Although the BBC’s story specifically refers to “items such as the morning-after pill and contraception”, when I think about the recent attempt by the religious Right to perpetuate gender identity discrimination in Europe, it doesn’t take a huge leap of the imagination to see how the ‘conscience clause’ could be invoked as a way of, for example, refusing to fill hormone prescriptions for trans people.

For those who are discriminated against in this way, and who are fortunate enough to be able to afford it, there’s always the option to buy essential meds from online sources. However, self-medicating has its own risks and may also result in people simply disappearing from the healthcare system; not receiving regular checkups; blood, hormone and other monitoring tests, etc, and running the risk of becoming seriously unwell. I’d like to know on whose conscience would be the death of even one trans person as a result of the application of this clause as a mask for their own prejudices.

Anecdotally, I’m well aware of the anger of many trans people towards a system that already seems to favour gatekeeping over facilitation, and I can only hope that this iniquitous ‘conscience clause’ does not become common currency as a way of upholding the personal prejudices of those pharmacists who may hold transphobic views, without actually being required to come to terms with their bigotry.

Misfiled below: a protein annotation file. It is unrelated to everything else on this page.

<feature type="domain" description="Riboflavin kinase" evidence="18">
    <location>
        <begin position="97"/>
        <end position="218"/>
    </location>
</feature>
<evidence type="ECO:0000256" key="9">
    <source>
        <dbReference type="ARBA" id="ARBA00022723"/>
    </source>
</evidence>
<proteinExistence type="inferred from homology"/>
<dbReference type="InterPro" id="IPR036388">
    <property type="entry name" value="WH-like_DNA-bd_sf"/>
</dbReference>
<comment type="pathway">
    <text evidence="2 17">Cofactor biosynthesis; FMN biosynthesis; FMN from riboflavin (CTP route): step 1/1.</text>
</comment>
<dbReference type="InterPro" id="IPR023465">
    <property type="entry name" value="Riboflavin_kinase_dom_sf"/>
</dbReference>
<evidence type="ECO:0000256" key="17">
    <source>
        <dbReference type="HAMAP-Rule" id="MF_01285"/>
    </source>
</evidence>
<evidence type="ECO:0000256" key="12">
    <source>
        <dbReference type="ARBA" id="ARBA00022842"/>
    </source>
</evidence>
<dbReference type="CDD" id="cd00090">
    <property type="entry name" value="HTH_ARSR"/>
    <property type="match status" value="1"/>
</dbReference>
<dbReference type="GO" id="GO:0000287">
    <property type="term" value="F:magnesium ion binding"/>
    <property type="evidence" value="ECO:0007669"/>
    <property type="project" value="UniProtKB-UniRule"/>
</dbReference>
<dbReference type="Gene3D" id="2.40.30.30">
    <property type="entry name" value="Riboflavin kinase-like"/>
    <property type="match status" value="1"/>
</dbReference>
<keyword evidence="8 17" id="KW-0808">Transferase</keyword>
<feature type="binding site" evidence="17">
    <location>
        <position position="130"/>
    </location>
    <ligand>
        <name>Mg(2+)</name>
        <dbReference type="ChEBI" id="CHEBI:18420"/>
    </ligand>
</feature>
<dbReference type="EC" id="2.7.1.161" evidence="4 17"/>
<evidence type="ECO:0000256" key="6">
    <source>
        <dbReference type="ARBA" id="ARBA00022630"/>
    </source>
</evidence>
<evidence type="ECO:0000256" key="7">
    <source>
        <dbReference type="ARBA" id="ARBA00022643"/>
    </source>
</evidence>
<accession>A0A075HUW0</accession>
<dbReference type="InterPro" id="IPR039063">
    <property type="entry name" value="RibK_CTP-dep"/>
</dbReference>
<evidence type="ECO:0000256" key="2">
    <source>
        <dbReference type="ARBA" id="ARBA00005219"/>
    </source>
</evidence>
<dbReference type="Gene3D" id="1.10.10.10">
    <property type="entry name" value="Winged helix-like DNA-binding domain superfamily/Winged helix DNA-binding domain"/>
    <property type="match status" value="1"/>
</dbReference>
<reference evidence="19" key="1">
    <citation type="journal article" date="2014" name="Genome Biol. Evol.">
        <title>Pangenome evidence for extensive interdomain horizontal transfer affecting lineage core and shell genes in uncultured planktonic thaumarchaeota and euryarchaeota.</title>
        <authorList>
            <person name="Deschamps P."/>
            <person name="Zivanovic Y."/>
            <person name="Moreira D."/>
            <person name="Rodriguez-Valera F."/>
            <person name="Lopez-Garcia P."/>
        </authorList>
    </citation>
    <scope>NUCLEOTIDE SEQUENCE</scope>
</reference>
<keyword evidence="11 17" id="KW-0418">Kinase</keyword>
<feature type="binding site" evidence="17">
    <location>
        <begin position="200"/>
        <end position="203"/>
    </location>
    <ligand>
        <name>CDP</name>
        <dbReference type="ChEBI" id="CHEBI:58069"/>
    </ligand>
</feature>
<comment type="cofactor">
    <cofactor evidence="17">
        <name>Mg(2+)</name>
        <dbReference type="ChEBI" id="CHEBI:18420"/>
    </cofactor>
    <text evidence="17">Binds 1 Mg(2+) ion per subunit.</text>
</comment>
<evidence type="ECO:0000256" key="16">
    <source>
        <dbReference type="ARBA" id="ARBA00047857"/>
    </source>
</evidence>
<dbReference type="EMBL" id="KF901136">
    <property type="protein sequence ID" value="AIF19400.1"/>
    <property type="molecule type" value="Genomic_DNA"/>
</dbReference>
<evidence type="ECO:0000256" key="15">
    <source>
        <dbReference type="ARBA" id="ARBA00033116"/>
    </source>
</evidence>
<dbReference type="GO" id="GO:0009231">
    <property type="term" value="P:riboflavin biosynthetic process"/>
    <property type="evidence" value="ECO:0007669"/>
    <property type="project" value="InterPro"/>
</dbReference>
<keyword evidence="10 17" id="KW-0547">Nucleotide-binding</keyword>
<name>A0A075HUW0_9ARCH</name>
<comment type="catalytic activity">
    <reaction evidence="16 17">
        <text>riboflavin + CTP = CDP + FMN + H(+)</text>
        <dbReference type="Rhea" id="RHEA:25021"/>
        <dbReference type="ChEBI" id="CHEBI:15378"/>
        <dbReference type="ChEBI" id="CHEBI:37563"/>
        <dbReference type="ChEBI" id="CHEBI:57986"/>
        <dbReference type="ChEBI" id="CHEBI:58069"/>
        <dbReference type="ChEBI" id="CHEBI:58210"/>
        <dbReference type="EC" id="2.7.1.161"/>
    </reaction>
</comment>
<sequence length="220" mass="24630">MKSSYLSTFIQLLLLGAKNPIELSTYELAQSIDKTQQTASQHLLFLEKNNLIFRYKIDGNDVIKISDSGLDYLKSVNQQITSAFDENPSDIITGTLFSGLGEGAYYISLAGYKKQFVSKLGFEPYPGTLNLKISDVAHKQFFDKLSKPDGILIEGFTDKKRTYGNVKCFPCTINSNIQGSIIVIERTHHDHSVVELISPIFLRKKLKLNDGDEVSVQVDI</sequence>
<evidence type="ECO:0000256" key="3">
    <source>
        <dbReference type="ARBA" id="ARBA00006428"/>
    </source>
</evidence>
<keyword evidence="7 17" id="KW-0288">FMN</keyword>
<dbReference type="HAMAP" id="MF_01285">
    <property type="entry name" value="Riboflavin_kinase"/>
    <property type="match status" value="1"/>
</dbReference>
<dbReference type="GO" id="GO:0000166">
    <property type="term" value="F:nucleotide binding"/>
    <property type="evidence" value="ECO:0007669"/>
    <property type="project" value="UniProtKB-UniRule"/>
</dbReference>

As Terry Sanderson, president of the National Secular Society, says:

“It seems incredible that pharmacists can arbitrarily tell people that they won’t serve them with medication that has been prescribed by a doctor.”


(Estradiol molecule image via Wikipedia)


ETA: Related post:


An abridged version of this piece is cross-posted at The F-Word

Scotland’s new hate crime law

March 23, 2010

From a press release by the Equality Network about Scotland’s new hate crime law, which will come into effect tomorrow, 24 March 2010:

[…] The new law is called the Offences (Aggravation by Prejudice) (Scotland) Act. It will mean that homo/biphobic, transphobic and disability-prejudice crime is properly recognised as hate crime.

This is the first transgender-inclusive hate crime legislation in Europe, and has the most inclusive definition of transgender identity in any European legislation.

From tomorrow, any criminal offence which is partly or wholly motivated by prejudice on grounds of disability, sexual orientation or transgender identity, will be dealt with as a hate crime all the way through the system.

The offence could for example be an assault, or vandalism, or verbal threats and abuse which can be charged as breach of the peace, or any other crime. If the person committing the offence uses homo/biphobic, transphobic, or disability-prejudice language, or if there is any other evidence of their prejudiced motive, that makes it a hate crime.

If anyone witnessing a crime thinks it was a hate crime, the police must record it as a hate incident. If there is any evidence of the hate motive, for example prejudiced language was used, it will be charged as a hate crime. If the person charged is found guilty, the hate motive will be taken into account in sentencing – and the court must say publicly what difference the hate motive made to the sentence. […]